On Mar 8, 2007, at 4:12 PM, Arjen van Schie wrote:
- Is rails a true DSL?
I think it is, by fowlers definition i think it applies as embedded
DSL in ruby, where the domain is web-applications with database
backends (ie. suitable for MVC). Tough i can understand that this
might be to general to apply as a real DSL
I don’t have a strong opinion either way, but I think you’d be better
off thinking about whether each component in rails provides a DSL.
eg. does ActiveRecord provide a DSL for describing database tables
and their relationships? does the routing system provide a DSL for
describing how URLs map to code?
You may well come up with different answers for different parts of
- How well is RoR suited when it comes to maintenance?
I mean sure scaffolding makes it easy to quickly build a new project,
but what about changing models regenerating after modifications of the
generated/scaffolded code ? Am i missing something or is it really
just ‘scaffold once’, but then you’re on your own ?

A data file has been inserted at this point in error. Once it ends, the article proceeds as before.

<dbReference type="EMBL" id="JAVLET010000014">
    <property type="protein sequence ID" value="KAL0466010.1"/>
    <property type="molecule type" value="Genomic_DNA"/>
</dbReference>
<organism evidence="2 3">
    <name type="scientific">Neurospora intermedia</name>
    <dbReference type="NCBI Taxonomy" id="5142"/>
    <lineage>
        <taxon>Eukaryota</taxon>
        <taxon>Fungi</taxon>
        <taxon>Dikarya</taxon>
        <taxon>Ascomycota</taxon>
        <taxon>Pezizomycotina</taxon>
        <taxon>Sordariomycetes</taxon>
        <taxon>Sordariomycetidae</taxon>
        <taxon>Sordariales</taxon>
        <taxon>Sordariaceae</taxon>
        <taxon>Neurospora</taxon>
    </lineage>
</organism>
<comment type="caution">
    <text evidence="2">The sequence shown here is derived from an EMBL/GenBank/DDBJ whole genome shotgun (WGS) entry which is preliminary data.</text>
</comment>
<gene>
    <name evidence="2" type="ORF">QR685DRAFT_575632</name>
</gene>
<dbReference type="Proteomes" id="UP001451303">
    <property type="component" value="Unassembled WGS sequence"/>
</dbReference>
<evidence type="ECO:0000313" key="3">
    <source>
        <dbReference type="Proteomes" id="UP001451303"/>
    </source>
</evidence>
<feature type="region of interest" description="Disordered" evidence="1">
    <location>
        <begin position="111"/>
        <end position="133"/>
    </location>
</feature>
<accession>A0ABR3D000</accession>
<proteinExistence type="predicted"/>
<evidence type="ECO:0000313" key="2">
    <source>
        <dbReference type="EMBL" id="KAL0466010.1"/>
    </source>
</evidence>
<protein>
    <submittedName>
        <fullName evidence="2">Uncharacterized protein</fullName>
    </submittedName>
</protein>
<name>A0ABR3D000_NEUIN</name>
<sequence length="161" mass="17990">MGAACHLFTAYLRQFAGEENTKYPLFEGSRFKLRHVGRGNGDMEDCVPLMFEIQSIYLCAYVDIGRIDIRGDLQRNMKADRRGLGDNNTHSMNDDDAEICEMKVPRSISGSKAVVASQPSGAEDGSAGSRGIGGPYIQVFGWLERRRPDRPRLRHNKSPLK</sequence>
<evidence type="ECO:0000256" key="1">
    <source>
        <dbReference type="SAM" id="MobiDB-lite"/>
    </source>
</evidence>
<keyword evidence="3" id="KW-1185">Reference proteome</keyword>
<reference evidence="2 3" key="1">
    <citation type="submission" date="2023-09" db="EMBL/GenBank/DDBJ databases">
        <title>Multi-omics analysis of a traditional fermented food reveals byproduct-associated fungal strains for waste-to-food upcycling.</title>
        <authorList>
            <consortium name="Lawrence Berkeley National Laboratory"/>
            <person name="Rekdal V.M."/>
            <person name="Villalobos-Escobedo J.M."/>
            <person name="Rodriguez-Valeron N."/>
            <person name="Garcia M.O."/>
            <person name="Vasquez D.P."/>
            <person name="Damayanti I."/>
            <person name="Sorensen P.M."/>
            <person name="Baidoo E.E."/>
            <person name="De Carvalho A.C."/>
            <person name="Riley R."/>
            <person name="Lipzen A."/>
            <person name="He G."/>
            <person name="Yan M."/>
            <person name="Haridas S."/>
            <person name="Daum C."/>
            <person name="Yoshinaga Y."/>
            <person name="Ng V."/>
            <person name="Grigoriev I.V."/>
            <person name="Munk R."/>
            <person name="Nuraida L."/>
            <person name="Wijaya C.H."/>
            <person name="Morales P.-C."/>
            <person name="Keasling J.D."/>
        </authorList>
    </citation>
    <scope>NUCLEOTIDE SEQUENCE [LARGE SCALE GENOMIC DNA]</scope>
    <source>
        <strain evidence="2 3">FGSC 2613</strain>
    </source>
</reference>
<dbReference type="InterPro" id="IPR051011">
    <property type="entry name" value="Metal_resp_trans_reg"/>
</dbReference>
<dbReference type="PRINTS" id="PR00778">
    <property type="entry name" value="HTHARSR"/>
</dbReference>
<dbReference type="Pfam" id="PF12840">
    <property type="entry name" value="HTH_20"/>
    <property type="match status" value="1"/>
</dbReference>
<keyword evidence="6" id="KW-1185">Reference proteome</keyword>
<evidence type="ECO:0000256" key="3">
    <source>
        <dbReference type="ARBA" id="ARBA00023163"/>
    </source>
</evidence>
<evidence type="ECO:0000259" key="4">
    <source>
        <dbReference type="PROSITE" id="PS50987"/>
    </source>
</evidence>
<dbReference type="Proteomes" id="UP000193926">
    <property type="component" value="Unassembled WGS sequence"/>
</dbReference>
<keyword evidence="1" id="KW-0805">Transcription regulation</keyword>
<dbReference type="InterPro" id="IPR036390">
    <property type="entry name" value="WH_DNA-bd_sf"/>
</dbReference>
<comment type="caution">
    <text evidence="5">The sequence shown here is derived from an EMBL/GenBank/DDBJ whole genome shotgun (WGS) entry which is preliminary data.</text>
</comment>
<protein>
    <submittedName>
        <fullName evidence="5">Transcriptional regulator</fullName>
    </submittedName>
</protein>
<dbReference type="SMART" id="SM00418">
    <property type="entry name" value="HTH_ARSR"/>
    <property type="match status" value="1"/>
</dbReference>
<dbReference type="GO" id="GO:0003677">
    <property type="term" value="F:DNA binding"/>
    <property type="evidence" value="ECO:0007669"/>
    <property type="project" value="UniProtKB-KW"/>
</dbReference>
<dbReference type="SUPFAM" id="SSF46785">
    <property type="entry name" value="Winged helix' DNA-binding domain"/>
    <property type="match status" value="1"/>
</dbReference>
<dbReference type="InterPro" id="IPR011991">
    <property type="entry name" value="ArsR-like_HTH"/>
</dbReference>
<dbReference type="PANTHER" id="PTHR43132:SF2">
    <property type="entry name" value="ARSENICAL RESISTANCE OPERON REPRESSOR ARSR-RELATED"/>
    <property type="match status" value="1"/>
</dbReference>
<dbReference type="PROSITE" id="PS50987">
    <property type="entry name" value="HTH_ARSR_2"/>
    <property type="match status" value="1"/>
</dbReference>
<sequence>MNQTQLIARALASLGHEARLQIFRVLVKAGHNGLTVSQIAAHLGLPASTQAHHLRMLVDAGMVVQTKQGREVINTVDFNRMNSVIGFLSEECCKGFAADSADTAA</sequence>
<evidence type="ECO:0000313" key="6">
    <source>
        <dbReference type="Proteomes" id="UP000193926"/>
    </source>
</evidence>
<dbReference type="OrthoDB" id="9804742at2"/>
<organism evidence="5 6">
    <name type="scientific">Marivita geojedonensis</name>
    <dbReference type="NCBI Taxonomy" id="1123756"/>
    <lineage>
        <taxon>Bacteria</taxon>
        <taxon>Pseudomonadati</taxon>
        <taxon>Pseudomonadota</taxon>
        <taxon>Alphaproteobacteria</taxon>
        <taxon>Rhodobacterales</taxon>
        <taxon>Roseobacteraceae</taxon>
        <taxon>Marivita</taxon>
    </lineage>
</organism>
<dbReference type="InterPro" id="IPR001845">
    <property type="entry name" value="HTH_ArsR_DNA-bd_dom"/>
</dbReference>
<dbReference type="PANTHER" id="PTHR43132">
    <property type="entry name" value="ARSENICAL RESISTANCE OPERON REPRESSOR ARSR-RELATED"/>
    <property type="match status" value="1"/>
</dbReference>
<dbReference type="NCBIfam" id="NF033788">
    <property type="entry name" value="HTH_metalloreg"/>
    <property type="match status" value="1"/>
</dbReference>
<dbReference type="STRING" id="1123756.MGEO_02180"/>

First disclaimer – most rails developers don’t use scaffolding, or
end up replacing most scaffolded code very quickly. It’s a useful
tool for learning rails or for quickly putting together a prototype,
but aside from that it’s not really useful for anything but the most
ActiveRecord Models get their list of column names from the database
and so don’t need to be re-generated when the schema changes (but you
might need to restart your app), but you may need to change some of
the code you’ve added to your models depending on the change you make
to your schema.
Controllers and views can largely be shielded from changes to the
schema based on how you set up your models, but there’s a good chance
that you would need to change, say, a form if you add an extra field
to a table in your database and the form represents the data in that
Rails isn’t dynamic in the sense that a change in one place will
necessarily update all dependencies, and that is a good thing. If it
were trying to provide that level of integration it would become a
much more restrictive environment. Instead it provides you with
enough tools and enough initial structure to keep your code clean,
and appropriately separated. It’s up to you to make sure that it’s
then easy to make additions and changes.